9 years ago No Comments

(pronounced ruh-KOH-koh)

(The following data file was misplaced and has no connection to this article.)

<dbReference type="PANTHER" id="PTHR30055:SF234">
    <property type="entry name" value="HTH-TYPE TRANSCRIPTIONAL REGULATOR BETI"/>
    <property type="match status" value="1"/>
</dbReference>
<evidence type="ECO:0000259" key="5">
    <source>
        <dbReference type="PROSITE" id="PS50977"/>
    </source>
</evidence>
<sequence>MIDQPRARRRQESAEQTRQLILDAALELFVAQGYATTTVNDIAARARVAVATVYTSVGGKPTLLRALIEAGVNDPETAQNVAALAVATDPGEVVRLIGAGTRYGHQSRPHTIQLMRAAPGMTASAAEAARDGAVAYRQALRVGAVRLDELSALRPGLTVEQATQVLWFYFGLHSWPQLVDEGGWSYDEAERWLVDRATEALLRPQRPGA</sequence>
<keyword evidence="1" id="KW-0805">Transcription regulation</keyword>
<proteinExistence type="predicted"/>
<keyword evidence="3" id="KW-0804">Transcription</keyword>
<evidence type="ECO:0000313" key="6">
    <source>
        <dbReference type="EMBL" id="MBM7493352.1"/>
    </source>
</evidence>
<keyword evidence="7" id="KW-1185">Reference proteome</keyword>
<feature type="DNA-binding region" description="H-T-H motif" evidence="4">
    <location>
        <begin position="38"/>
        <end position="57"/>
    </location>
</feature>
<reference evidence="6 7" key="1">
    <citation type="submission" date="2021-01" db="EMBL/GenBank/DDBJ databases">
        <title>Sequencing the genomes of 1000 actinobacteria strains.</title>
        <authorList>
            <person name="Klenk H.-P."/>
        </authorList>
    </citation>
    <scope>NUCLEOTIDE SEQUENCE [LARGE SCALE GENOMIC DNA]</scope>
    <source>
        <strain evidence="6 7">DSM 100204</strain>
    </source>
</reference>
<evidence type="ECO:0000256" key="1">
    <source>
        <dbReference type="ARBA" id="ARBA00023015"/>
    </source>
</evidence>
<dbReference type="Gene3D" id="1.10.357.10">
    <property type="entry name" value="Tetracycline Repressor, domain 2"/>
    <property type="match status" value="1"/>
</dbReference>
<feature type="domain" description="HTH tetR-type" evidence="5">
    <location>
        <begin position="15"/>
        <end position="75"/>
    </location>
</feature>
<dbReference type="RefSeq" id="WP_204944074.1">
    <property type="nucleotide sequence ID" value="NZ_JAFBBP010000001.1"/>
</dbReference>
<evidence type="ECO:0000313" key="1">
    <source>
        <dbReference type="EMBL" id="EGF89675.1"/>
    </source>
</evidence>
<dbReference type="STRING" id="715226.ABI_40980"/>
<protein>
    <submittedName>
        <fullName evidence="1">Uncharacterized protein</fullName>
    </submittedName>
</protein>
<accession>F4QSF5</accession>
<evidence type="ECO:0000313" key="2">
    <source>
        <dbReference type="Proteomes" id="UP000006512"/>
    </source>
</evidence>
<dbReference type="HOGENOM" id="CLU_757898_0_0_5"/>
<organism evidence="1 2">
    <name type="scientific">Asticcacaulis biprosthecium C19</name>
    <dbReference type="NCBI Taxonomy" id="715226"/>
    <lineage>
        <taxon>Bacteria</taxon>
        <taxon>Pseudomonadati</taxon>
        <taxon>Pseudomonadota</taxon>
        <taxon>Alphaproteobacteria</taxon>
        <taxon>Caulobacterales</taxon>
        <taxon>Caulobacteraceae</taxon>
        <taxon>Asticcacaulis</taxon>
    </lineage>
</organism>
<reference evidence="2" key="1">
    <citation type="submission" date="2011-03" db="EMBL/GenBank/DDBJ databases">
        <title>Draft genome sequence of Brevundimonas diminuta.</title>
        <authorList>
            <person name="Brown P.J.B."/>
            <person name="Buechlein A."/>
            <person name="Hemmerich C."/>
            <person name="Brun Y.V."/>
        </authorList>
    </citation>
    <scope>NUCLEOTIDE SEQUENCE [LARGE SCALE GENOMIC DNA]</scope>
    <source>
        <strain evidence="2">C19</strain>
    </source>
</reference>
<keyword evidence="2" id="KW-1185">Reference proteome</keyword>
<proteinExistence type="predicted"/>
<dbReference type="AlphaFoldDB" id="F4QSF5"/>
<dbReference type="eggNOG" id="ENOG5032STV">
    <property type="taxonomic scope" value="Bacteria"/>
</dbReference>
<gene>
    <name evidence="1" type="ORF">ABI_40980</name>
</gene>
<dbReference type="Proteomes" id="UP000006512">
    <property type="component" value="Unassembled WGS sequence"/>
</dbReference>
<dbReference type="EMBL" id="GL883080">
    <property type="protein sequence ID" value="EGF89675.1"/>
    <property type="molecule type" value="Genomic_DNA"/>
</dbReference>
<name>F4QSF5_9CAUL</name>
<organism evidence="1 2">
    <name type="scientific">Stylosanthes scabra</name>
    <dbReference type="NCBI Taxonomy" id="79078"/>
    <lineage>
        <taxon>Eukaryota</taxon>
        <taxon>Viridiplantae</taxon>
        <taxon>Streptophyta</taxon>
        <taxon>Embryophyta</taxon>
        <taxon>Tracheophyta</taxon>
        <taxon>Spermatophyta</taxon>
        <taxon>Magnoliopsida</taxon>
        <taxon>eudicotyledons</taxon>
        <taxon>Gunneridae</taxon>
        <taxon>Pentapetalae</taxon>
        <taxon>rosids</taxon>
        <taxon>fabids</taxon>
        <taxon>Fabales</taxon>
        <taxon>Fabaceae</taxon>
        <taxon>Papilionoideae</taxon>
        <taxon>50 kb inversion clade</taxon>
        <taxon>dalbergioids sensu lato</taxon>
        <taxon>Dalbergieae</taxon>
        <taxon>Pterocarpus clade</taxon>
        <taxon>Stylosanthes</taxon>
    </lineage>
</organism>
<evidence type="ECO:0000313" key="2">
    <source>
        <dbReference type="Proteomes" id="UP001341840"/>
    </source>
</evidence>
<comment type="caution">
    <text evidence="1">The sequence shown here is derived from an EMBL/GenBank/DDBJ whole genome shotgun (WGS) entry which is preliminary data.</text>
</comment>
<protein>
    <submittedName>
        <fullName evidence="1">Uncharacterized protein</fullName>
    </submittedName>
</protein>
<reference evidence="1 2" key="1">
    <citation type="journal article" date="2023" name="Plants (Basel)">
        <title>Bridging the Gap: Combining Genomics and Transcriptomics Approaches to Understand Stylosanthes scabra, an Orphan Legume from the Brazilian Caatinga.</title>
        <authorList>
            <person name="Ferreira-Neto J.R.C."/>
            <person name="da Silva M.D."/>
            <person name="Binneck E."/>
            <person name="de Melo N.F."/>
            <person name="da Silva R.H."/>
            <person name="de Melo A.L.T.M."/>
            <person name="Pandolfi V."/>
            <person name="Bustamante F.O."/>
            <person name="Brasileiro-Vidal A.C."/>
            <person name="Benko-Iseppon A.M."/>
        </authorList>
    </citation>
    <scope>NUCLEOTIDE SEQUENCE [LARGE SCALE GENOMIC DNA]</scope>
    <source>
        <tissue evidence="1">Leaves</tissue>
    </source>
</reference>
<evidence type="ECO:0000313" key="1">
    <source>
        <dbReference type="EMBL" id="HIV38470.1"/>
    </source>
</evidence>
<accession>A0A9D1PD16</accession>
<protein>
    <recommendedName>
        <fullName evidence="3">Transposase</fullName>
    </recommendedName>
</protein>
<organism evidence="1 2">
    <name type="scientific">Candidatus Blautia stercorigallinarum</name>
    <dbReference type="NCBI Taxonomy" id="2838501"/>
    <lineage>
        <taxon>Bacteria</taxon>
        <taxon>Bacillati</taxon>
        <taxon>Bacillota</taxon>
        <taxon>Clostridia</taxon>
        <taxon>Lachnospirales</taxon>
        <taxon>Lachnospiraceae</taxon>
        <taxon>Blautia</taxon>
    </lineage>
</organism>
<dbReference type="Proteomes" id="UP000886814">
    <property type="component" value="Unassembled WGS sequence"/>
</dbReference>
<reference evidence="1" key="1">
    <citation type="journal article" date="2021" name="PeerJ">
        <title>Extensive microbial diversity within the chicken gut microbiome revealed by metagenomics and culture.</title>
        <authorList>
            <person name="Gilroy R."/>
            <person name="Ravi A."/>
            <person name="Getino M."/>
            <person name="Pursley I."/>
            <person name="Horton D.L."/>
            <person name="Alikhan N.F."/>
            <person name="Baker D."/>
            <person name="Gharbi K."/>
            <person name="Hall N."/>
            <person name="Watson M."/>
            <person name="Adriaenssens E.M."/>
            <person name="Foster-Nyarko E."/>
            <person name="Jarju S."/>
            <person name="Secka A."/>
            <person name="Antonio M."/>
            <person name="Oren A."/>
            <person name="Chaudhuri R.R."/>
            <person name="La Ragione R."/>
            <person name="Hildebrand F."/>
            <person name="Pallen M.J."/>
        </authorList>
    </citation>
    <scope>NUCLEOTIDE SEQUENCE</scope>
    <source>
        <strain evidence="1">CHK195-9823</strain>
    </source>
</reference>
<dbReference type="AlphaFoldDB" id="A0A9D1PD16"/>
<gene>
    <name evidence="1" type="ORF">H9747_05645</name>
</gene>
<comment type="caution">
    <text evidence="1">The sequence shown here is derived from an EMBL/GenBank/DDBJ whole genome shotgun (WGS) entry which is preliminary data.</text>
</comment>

Capitalized or not, with two “c’s” or three (rococco), this term delineates a decorative style characterized by ornate adornment and whimsical curved asymmetrical forms. In the 18th century, France’s Louis XIV preferred a weighty, dominating Baroque style. Louis XV, however, sought out a lighter and more elegant touch, which tended toward the flamboyant: scrolls, foliage, scallop shells, flowers, long-winding grapevines, elongated S and C curves, and slenderized cabriole legs. Along with intricate furniture pieces, artisans created equally as ornate paneling, sometimes in color schemes such as blue and white, pink and white, and sea-green and white – all enriched with gold, of course. FYI: The term can also be used in a more general way to describe anything that is excessively intricate or overly elaborate. We think you can see why.